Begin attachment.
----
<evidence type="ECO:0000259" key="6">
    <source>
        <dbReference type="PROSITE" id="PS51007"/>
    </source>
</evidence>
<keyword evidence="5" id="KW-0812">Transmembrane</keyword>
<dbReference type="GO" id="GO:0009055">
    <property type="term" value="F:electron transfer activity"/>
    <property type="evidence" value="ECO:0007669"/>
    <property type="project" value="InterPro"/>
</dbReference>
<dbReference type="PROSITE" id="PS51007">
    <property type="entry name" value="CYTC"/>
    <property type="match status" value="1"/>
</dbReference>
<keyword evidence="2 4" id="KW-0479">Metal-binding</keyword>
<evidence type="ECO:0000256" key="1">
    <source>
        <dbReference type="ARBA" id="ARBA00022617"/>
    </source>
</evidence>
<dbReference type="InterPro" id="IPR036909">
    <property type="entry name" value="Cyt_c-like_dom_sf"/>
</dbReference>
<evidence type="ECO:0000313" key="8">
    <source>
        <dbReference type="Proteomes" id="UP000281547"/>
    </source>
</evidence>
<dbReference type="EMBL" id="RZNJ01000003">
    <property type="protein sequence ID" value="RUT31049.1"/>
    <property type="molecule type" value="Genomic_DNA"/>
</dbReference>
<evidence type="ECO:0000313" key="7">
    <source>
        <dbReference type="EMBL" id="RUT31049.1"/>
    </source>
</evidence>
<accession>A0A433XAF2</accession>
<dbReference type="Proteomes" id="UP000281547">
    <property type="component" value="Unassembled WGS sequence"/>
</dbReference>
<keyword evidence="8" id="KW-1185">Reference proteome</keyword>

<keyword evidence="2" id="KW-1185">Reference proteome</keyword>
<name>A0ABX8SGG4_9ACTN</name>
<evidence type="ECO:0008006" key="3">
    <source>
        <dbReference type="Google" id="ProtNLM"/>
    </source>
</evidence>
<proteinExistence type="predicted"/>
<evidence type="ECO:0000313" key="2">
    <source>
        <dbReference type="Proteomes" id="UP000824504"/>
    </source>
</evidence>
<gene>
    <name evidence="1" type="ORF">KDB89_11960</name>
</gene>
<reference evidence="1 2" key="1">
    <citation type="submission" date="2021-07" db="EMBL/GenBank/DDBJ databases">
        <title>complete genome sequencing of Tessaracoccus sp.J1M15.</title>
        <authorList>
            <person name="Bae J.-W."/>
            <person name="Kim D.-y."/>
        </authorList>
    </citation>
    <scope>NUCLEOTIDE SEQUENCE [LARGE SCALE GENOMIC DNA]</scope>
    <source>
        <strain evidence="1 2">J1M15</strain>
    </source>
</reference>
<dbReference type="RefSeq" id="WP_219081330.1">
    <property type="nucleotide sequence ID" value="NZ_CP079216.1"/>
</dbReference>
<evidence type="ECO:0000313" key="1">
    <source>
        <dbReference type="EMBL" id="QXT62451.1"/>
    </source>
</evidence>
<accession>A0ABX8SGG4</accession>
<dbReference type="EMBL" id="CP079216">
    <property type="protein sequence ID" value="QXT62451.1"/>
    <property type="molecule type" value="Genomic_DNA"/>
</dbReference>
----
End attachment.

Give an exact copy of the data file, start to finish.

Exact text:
<evidence type="ECO:0000259" key="6">
    <source>
        <dbReference type="PROSITE" id="PS51007"/>
    </source>
</evidence>
<keyword evidence="5" id="KW-0812">Transmembrane</keyword>
<dbReference type="GO" id="GO:0009055">
    <property type="term" value="F:electron transfer activity"/>
    <property type="evidence" value="ECO:0007669"/>
    <property type="project" value="InterPro"/>
</dbReference>
<dbReference type="PROSITE" id="PS51007">
    <property type="entry name" value="CYTC"/>
    <property type="match status" value="1"/>
</dbReference>
<keyword evidence="2 4" id="KW-0479">Metal-binding</keyword>
<evidence type="ECO:0000256" key="1">
    <source>
        <dbReference type="ARBA" id="ARBA00022617"/>
    </source>
</evidence>
<dbReference type="InterPro" id="IPR036909">
    <property type="entry name" value="Cyt_c-like_dom_sf"/>
</dbReference>
<evidence type="ECO:0000313" key="8">
    <source>
        <dbReference type="Proteomes" id="UP000281547"/>
    </source>
</evidence>
<dbReference type="EMBL" id="RZNJ01000003">
    <property type="protein sequence ID" value="RUT31049.1"/>
    <property type="molecule type" value="Genomic_DNA"/>
</dbReference>
<evidence type="ECO:0000313" key="7">
    <source>
        <dbReference type="EMBL" id="RUT31049.1"/>
    </source>
</evidence>
<accession>A0A433XAF2</accession>
<dbReference type="Proteomes" id="UP000281547">
    <property type="component" value="Unassembled WGS sequence"/>
</dbReference>
<keyword evidence="8" id="KW-1185">Reference proteome</keyword>

<keyword evidence="2" id="KW-1185">Reference proteome</keyword>
<name>A0ABX8SGG4_9ACTN</name>
<evidence type="ECO:0008006" key="3">
    <source>
        <dbReference type="Google" id="ProtNLM"/>
    </source>
</evidence>
<proteinExistence type="predicted"/>
<evidence type="ECO:0000313" key="2">
    <source>
        <dbReference type="Proteomes" id="UP000824504"/>
    </source>
</evidence>
<gene>
    <name evidence="1" type="ORF">KDB89_11960</name>
</gene>
<reference evidence="1 2" key="1">
    <citation type="submission" date="2021-07" db="EMBL/GenBank/DDBJ databases">
        <title>complete genome sequencing of Tessaracoccus sp.J1M15.</title>
        <authorList>
            <person name="Bae J.-W."/>
            <person name="Kim D.-y."/>
        </authorList>
    </citation>
    <scope>NUCLEOTIDE SEQUENCE [LARGE SCALE GENOMIC DNA]</scope>
    <source>
        <strain evidence="1 2">J1M15</strain>
    </source>
</reference>
<dbReference type="RefSeq" id="WP_219081330.1">
    <property type="nucleotide sequence ID" value="NZ_CP079216.1"/>
</dbReference>
<evidence type="ECO:0000313" key="1">
    <source>
        <dbReference type="EMBL" id="QXT62451.1"/>
    </source>
</evidence>
<accession>A0ABX8SGG4</accession>
<dbReference type="EMBL" id="CP079216">
    <property type="protein sequence ID" value="QXT62451.1"/>
    <property type="molecule type" value="Genomic_DNA"/>
</dbReference>